(4) Chronica de Mailros, sub anno 1215.

1. Blackstone, Great Charter, p. xiii, citing Annals of Dunstable (p. 43), says they were absolved at Wallingford by a Canon of Durham. 2. Cf. Adams, Origin, 181 n.; 306, 312; cf. also infra under c. 61.

Magna Carta: A Commentary on the Great Charter of King John, with an Historical Introduction,by William Sharp McKechnie (Glasgow: Maclehose, 1914).

Here is Blackstone’s account in his Commentaries on the Laws of England:

“On 5 May, the barons, having chosen as their leader, Robert Fitzwalter, acclaimed by them as “Marshal of the Army of God and Holy Church,” performed the solemn feudal ceremony of diffidatio, or renunciation of their fealty and homage, a formality indispensable before vassals could, without infamy, wage war upon their feudal overlord. Absolved from their allegiance at Wallingford by a Canon of Durham, they marched on London, on the attitude of which all eyes now turned with solicitude. When the great city opened her gates to the insurgents, setting an example to be immediately followed by other towns, she practically made the attainment of the Great Charter secure. The Mayor of London thus takes an honoured place beside the Archbishop of Canterbury among the band of patriots to whose initiative England owes her Charter of Liberties. John, deserted on all sides, and with an Exchequer too empty for the effective employment of mercenary armies, agreed to a conference on the 11th day of June, a date afterwards postponed till the 15th of the same month.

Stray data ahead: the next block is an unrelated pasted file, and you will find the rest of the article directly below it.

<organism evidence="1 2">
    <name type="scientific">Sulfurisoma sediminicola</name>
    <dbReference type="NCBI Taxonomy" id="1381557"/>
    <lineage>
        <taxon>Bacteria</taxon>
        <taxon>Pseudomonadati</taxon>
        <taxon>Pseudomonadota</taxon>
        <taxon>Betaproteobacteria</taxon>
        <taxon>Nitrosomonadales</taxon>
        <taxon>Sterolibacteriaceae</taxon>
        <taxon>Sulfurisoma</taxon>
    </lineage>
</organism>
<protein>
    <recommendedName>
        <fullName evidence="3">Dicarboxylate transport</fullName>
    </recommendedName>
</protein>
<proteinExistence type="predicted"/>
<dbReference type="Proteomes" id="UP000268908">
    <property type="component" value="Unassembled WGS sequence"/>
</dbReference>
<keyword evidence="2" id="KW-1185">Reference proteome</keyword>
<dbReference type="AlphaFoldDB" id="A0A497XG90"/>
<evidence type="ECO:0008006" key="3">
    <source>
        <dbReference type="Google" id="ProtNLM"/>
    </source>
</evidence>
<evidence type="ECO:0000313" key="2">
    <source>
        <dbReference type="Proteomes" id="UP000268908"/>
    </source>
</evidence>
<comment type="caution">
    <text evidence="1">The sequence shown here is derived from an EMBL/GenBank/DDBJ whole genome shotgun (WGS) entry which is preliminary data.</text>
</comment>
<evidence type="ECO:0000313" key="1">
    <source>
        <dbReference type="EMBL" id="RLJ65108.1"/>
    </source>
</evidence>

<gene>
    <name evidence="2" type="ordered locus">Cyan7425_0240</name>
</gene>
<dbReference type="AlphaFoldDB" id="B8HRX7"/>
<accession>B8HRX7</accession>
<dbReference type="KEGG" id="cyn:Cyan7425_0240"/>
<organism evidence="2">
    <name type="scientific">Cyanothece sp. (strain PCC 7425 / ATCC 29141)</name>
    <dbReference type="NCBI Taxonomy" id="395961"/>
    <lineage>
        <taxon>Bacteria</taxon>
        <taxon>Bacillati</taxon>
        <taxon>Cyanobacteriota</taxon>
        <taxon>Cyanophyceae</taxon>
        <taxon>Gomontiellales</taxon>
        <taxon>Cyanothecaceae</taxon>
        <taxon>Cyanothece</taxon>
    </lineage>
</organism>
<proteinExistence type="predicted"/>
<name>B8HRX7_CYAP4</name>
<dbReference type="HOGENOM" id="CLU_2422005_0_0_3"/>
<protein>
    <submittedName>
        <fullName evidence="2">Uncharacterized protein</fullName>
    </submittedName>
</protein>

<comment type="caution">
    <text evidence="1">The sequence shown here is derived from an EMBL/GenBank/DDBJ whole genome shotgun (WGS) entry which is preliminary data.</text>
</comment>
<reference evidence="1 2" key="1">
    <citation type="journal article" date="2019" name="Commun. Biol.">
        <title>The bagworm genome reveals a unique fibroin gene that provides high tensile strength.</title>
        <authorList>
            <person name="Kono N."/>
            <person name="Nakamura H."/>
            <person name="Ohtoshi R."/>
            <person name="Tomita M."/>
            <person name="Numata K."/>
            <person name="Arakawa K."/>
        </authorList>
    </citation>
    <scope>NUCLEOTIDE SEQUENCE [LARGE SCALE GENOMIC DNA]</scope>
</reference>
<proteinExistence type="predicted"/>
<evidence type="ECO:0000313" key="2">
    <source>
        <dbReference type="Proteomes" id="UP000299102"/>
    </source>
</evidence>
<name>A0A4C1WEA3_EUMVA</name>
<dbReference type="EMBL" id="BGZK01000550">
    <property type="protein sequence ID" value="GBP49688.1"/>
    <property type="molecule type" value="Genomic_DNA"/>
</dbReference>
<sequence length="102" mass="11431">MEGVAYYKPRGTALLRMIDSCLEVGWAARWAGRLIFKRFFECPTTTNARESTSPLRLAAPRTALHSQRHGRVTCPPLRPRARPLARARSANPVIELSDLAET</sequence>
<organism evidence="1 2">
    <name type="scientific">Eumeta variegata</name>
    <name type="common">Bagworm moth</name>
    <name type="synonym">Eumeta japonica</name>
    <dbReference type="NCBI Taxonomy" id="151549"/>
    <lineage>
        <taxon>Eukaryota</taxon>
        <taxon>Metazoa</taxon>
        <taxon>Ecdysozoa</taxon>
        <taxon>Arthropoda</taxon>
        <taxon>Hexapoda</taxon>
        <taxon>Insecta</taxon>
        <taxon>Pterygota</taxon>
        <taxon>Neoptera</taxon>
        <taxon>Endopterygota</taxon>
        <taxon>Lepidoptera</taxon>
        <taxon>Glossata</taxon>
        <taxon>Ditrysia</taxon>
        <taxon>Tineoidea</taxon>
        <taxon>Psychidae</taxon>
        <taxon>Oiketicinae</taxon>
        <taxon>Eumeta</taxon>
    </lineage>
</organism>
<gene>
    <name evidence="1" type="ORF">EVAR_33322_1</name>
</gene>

It was on 15 June, then, in the year 1215, that the conference began between John, supported by a slender following of half-hearted magnates, upon the one side, and the mail-clad barons, backed by a multitude of determined and well-armed knights, upon the other. The conference lasted for eight days, from Monday of one week till Tuesday of the next. On Monday the 15th, John set seal to the demands presented to him by the barons, accepting every one of their forty-eight “Articles,” with the additional “Forma Securitatis” or executive clause, vesting in twenty-five of their number full authority to constrain King John by force to observe its provisions...”.

Blackstone, Great Charter, p. Xiii.

Here is confirmation from Blackstone’s Commentaries that “Right of War” sets lawful title to The Crown and the limitations which bind the King:

“THIS conquest then by William of Normandy was, like that of Canute before, a forcible transfer of the crown of England into a new family: but, the crown being so transferred, all the inherent properties of the crown were with it transferred also. For, the victory obtained at Hastings not being a victory over the nation collectively, but only over the person of Harold, the only right that the conqueror could pretend to acquire thereby, was the right to possess the crown of England, not to alter the nature of the government. And therefore, as the English laws still remained in force, he must necessarily take the crown subject to those laws, and with all it's inherent properties; the first and principal of which was it's descendibility. Here then we must drop our race of Saxon kings, at least for a while, and derive our descents from William the conqueror as from a new stock, who acquired by right of war (such as it is, yet still the dernier resort of kings) a strong and undisputed title to the inheritable crown of England...”.